Yarra Valley – Punt Road
Global warming has been prominent in the headlines and a topic of dinner table conversation for the last few years and I suspect that it won’t be long before those with pulling power in the wine industry confront the reality of climate change for viticulture and winemaking practices.
With temperatures across the globe forecast to increase gradually over coming decades, it’s only a matter of time before threats emerge to cool climate wine regions and conversely, opportunities emerge in areas where it was once too cold to successfully produce fruit for table wines.
And if you are looking for evidence of opportunities from the climate change phenomenon, I’d point to the success of emerging wine-producing areas like Poland, Michigan in the USA, Sweden and Denmark. Even Nova Scotia in Canada is beginning to make decent cabernet franc and chardonnay!
So, is it just better technology and vinicultural practices, or is it the handiwork of greenhouse gases and holes in the ozone layer?
In Australia, I suspect that the real winner out of global warming will be Tasmania. There, the local wine industry is starting to kick goals globally and a few extra degrees and a longer ripening season would probably open doors for winemakers to successfully make a wider range of varietals.
But another interesting region that might actually be a surprise winner from a warmer climate is the Yarra Valley in Victoria. Currently, it’s considered to be cool climate by definition with a seven-month growing season and cool, dry and humid summers, but it’s all relative.
By way of comparison, it’s cooler than Bordeaux but warmer than Burgundy and is currently famed for its chardonnay and pinot noir. But I’m guessing all of that might change! Where presently cabernet sauvignon doesn’t do so well in the cool-ish region but cabernet franc does, perhaps we will soon see a time when cabernet also excels and the Yarra Valley becomes the Bordeaux of the Southern Hemisphere? Or maybe I’m dreaming?
I’ve always thought that the Yarra Valley was a touch too warm for pinot noir to do its best work, but the quality of their pinot gris and chardonnay is world-class.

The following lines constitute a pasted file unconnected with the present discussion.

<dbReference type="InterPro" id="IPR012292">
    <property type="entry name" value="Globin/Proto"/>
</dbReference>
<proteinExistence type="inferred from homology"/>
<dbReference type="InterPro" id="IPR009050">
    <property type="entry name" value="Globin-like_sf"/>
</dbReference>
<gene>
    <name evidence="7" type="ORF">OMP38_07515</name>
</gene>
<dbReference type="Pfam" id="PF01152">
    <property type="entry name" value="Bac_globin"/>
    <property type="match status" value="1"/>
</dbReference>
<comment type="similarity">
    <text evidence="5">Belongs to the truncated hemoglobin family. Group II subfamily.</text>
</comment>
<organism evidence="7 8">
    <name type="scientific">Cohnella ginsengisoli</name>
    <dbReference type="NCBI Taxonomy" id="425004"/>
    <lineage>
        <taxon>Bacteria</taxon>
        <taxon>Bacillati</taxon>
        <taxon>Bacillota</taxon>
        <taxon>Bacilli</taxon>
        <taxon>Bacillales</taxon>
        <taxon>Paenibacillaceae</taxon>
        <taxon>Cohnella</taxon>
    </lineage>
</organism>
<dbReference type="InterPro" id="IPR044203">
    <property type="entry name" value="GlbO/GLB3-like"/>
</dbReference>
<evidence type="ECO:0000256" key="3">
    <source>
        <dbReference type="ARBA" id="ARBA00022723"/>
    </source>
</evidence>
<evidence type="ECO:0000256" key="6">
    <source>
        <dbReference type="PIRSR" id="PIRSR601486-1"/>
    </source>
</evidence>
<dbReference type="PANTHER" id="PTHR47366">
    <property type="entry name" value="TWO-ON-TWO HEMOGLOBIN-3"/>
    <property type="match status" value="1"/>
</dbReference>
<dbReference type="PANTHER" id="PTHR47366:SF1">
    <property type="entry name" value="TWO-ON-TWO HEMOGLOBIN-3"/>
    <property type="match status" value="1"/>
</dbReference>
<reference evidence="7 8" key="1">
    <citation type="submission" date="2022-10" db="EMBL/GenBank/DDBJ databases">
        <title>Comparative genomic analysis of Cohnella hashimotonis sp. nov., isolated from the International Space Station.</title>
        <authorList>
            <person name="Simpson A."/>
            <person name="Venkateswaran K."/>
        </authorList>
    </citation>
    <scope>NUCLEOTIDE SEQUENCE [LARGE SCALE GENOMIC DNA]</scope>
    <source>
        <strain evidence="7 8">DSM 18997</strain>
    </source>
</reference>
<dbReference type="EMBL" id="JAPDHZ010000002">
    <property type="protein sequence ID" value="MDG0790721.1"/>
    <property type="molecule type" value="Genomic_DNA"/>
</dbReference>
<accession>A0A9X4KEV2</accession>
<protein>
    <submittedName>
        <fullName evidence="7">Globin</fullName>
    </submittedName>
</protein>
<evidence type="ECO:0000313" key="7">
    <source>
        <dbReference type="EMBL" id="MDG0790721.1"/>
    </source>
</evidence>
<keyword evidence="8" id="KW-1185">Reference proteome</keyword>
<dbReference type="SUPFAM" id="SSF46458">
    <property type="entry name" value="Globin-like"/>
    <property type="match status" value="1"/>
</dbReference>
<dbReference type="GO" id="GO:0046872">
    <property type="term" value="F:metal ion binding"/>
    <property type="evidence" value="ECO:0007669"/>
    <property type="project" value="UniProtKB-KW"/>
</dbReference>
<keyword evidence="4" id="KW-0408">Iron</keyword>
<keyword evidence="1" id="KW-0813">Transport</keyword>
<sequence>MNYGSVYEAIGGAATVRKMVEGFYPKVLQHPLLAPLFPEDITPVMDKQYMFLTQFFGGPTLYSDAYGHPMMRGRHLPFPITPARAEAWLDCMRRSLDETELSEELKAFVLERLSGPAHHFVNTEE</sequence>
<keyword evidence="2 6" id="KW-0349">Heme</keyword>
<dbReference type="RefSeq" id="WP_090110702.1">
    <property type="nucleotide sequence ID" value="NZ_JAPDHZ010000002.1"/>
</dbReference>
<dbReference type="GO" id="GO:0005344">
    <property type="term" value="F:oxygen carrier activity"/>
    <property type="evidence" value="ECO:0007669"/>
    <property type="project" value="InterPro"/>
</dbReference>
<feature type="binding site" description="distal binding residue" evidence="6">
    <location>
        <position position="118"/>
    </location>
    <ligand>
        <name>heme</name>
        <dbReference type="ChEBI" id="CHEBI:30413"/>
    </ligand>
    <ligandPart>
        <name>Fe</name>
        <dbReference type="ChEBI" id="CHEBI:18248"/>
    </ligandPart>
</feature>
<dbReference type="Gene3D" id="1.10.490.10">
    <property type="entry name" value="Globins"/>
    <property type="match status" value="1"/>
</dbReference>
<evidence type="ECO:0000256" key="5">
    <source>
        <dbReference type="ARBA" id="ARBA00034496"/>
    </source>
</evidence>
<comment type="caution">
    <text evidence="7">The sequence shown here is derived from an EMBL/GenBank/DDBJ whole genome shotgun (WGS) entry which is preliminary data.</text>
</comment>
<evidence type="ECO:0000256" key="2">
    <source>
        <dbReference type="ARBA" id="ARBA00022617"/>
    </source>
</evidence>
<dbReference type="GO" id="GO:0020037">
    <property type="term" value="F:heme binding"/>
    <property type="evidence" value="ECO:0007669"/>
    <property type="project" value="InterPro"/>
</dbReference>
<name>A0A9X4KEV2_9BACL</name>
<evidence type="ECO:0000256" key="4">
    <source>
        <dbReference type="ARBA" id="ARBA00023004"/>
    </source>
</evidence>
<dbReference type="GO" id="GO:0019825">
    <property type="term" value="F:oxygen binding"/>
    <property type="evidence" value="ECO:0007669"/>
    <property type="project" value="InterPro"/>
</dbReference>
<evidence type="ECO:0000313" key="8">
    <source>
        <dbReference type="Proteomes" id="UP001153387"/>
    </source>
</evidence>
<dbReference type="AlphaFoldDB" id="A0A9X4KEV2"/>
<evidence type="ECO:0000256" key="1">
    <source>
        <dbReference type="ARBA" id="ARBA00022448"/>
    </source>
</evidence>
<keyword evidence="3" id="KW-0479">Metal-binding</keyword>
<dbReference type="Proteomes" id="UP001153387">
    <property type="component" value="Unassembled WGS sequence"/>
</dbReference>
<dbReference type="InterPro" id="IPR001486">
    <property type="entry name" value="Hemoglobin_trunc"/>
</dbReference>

Chardonnay is a grape that is very versatile and can do well in cooler climates but can also cope well with a bit more heat and a longer ripening period. Pinot gris on the other hand does tend to present at its finest in the cooler regions. Perhaps it’s a case of getting in and enjoying the Yarra pinot gris while it’s still being produced in a near perfect climate?
I recently caught up with one of the rock star winemakers of the Yarra, Tim Shand of Punt Road fame, who was on the Sunshine Coast showing off his current crop of exceptional wines. I’ve visited his winery a few times in the past and kept a watchful eye on his chardonnay as each vintage was released, but I have to admit that his pinot gris has until now, slipped under my guard somewhat.
The 2018 Punt Road Pinot Gris is currently on the shelves and selling at a surprisingly affordable $20 – $23 price point. If you’re the type of wine consumer who likes to find value, I don’t think you’ll do much better than this one, it’s a pearler of a white; just ask Tim Shand, he’ll tell you!
According to Tim, they are a victim of their own success. “We have added to the Napoleone vineyard a batch of Pinot Gris this year with fruit sourced from a block on the Beenak vineyard, located near Gembrook. Nearly 30 years old, on red dirt and as southerly as the Yarra gets, the latter is probably the best block of gris in Victoria. The Napoleone portion is all about texture, barrel ferment, crisp line and nashi pear. Beenak brings opulence, mid-palate presence and weight, with a nod to the old country. The two have blended happily, making our most exciting release to date, ” he told me.
To my palate, the Punt Road stable star is all about pear and stone fruit and a juicy viscosity. I love the phenolics and a creamy edge to the texture as the fruit weaves its way through a finish that smacks of lychee and even stewed Granny Smith apple. There’s enough acidity to control the fruit but not too much to suck in your cheeks. A great drop at the ask. But unless you’re a climate change sceptic, I reckon you’d want to stock up soon as the Yarra might not always produce a pinot gris this good!
The 2018 Punt Road Napoleone Vineyard Chardonnay is also on the shelves at the moment and is an absolute steal at the humble price tag. It’s everything that you’d expect of a Yarra chardy but over-delivers on opulence of peach, pineapple and well-rounded fruit for a wine that lists at around $22.
It’s a terrific drop, but my tastebuds are stuck on the pinot gris; it’s absolutely delicious, but I suspect that we’d better stock up before greenhouse gases do their dastardly work!